Atrial flutter, like atrial fibrillation, is a rhythmic disturbance of the heart (arrhythmia). Atrial flutter occurs when the chambers beat faster than normal and not always in coordination. It is not as common as atrial fibrillation, also known as AFib or AF. But atrial flutter has similar symptoms, causes and consequences. People with atrial flutter may develop AFib as well. Atrial flutter is detectable by an electrocardiogram.
During atrial flutter, the atrium of the heart beat 250 to 350 times per minute. (The atrium is the term for the upper chambers of the heart.) This heartbeat is much faster than the normal rate of 60 to 100 beats per minute. With atrial flutter, the signal that tells the atrium to beat may be blocked by damaged tissue or scar tissue.
Symptoms of atrial flutter
Sometimes there are no noticeable symptoms, and the condition is only detectable upon physical examination. When there are noticeable symptoms, they may include:
- General fatigue
- A rapid and irregular heartbeat
- Fluttering or “thumping” in the chest
- Shortness of breath and anxiety
- Faintness or confusion
- Fatigue when exercising
- Chest pain or pressure (If you have this symptom, this is a medical emergency. You may be having a heart attack. Call 911 immediately if you are experiencing this.)
What causes atrial flutter?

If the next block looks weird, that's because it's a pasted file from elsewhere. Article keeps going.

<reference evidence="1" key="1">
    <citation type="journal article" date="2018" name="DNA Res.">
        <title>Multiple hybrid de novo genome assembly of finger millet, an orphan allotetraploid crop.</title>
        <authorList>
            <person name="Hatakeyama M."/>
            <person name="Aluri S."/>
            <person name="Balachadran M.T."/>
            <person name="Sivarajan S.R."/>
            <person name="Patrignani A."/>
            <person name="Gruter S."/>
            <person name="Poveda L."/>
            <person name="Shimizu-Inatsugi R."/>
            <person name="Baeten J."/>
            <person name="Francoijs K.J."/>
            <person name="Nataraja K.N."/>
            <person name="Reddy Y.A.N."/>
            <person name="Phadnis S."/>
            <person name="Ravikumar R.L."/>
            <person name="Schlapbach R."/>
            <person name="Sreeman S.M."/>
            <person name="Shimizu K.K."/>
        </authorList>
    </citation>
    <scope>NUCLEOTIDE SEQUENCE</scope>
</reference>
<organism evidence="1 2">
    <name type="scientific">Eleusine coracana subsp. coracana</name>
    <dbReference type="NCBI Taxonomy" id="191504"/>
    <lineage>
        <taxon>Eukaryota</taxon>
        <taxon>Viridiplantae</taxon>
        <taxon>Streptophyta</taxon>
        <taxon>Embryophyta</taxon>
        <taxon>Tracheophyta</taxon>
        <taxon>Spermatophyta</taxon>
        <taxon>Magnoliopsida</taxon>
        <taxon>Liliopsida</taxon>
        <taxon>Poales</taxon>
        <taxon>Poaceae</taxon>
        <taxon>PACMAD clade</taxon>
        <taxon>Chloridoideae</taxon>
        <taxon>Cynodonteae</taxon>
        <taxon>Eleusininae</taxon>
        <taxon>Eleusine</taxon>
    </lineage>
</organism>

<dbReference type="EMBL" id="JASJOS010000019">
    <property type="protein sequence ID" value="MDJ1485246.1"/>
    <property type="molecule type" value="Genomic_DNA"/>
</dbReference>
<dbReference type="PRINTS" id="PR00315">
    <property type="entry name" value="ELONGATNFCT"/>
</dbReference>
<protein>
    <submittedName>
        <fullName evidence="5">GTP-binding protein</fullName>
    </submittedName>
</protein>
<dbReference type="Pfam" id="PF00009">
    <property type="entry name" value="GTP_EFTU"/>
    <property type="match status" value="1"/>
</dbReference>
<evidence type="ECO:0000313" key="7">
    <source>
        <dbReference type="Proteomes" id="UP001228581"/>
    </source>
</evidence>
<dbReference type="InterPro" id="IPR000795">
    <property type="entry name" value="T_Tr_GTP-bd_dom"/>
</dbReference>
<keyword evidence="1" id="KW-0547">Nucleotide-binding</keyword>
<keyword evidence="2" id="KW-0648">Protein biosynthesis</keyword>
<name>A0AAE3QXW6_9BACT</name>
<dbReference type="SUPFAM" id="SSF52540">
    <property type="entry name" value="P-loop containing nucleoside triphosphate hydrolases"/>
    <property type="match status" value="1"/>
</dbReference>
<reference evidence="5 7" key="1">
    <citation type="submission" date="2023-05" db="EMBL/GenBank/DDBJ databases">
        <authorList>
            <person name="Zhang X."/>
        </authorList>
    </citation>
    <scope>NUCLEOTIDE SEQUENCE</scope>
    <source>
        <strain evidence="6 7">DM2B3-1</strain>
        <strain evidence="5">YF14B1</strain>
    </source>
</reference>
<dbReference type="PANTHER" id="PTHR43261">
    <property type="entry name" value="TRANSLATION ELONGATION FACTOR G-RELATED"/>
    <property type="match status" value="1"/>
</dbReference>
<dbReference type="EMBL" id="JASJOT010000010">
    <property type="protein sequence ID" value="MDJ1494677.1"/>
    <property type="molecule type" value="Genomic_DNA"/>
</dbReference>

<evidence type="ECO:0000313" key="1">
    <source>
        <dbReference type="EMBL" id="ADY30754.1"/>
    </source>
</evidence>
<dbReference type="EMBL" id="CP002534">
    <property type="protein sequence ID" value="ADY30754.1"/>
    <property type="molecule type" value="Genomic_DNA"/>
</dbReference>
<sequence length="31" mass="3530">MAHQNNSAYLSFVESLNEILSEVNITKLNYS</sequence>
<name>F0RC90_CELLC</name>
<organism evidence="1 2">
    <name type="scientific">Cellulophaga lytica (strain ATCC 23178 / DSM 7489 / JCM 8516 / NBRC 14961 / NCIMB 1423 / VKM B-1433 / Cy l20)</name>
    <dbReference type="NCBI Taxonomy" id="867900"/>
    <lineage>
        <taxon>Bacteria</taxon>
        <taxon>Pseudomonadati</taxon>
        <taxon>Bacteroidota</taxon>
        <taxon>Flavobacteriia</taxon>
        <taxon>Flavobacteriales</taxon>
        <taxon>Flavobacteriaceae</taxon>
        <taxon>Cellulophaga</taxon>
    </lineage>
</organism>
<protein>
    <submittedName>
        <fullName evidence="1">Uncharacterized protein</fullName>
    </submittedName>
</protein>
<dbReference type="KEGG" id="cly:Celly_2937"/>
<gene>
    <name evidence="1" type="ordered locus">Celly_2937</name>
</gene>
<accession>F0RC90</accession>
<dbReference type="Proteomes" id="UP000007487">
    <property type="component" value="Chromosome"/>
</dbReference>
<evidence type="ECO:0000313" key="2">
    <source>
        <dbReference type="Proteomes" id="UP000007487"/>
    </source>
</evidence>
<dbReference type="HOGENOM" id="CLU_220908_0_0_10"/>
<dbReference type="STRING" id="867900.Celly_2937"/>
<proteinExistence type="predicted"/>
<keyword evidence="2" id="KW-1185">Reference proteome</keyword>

The cause of atrial flutter may be unknown. In some cases, it is the result of damage to the heart’s electrical system from other conditions such as:
- Longstanding, uncontrolled high blood pressure
- Coronary artery disease
- Heart valve disorders
- Birth defects of the heart
- Alcohol abuse
- Overactive thyroid gland
The most serious risk from atrial flutter is that it can lead to other medical problems, including:
Learn about the important connection between AFib, high blood pressure and stroke.
What are the risk factors for atrial flutter?
- High blood pressure
- Older age
- History of alcohol use
Treatment for atrial flutter
The treatment for atrial flutter is similar to the treatment for AFib. The goals of treatment include:
- Slowing the heart rate with medication
- Restoring the normal heart rhythm with cardioversion, medications or ablation
- Preventing blood clots